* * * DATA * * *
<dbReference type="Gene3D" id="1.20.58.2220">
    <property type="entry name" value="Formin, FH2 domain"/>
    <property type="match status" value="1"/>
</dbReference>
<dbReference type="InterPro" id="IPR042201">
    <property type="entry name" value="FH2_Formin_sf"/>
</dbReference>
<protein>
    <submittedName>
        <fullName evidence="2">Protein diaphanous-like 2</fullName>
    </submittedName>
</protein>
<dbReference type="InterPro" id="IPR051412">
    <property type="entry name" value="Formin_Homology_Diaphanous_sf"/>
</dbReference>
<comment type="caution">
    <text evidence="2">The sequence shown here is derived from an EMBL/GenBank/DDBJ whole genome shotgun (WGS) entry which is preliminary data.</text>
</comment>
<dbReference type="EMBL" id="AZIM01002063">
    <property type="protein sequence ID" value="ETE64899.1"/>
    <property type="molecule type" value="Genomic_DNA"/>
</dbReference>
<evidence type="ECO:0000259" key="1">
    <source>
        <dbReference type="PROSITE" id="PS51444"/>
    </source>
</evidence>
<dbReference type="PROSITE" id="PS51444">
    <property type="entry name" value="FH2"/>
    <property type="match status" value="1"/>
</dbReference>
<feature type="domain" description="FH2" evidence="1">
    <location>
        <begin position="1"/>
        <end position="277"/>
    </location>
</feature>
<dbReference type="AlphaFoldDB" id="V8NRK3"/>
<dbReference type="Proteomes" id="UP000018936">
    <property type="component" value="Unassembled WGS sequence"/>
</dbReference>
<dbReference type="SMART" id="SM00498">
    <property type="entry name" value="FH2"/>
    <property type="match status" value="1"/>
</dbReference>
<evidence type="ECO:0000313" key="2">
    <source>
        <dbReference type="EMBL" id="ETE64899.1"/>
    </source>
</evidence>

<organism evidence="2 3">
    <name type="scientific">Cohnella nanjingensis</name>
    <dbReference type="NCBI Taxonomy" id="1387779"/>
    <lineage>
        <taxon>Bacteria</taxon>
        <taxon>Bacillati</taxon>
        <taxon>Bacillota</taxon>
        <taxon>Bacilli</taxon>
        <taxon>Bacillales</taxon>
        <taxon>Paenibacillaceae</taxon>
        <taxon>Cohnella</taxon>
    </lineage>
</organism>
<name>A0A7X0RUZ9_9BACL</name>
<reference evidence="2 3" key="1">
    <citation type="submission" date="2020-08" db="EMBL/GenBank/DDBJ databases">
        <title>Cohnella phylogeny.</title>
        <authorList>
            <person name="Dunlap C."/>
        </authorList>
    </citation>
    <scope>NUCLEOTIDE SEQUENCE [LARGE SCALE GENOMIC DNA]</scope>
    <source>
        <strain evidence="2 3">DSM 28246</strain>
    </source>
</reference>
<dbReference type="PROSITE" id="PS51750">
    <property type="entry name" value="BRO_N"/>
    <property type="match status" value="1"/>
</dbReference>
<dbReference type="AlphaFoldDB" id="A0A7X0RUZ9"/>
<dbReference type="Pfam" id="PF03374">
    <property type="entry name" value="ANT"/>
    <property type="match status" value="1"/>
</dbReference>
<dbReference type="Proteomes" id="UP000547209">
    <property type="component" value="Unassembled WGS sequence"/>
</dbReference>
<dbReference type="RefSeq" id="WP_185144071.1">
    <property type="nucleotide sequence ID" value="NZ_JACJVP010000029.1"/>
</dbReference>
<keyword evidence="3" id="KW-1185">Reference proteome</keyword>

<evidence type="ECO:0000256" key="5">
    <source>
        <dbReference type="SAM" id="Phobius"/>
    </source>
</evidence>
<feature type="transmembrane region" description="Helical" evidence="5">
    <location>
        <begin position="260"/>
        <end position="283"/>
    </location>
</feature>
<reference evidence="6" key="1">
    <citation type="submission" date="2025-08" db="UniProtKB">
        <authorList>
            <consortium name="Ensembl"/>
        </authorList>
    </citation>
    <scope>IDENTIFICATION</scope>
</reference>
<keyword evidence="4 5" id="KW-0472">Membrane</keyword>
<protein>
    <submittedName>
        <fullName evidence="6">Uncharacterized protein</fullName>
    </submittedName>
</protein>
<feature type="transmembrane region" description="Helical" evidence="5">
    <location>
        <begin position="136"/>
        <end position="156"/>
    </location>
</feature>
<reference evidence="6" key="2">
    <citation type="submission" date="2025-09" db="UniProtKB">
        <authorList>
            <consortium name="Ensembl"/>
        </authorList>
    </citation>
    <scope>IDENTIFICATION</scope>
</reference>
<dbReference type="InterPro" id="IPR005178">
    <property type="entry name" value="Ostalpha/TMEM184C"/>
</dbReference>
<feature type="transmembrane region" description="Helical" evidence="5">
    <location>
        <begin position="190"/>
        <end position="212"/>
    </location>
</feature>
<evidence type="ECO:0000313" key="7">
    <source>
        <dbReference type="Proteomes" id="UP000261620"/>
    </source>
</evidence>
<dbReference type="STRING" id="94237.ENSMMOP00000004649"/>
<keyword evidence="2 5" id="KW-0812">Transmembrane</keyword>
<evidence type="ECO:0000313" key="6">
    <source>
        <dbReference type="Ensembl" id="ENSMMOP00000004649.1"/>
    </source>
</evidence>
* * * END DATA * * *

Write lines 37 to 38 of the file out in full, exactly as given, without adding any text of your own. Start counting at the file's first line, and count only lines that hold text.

</feature>
<dbReference type="AlphaFoldDB" id="V8NRK3"/>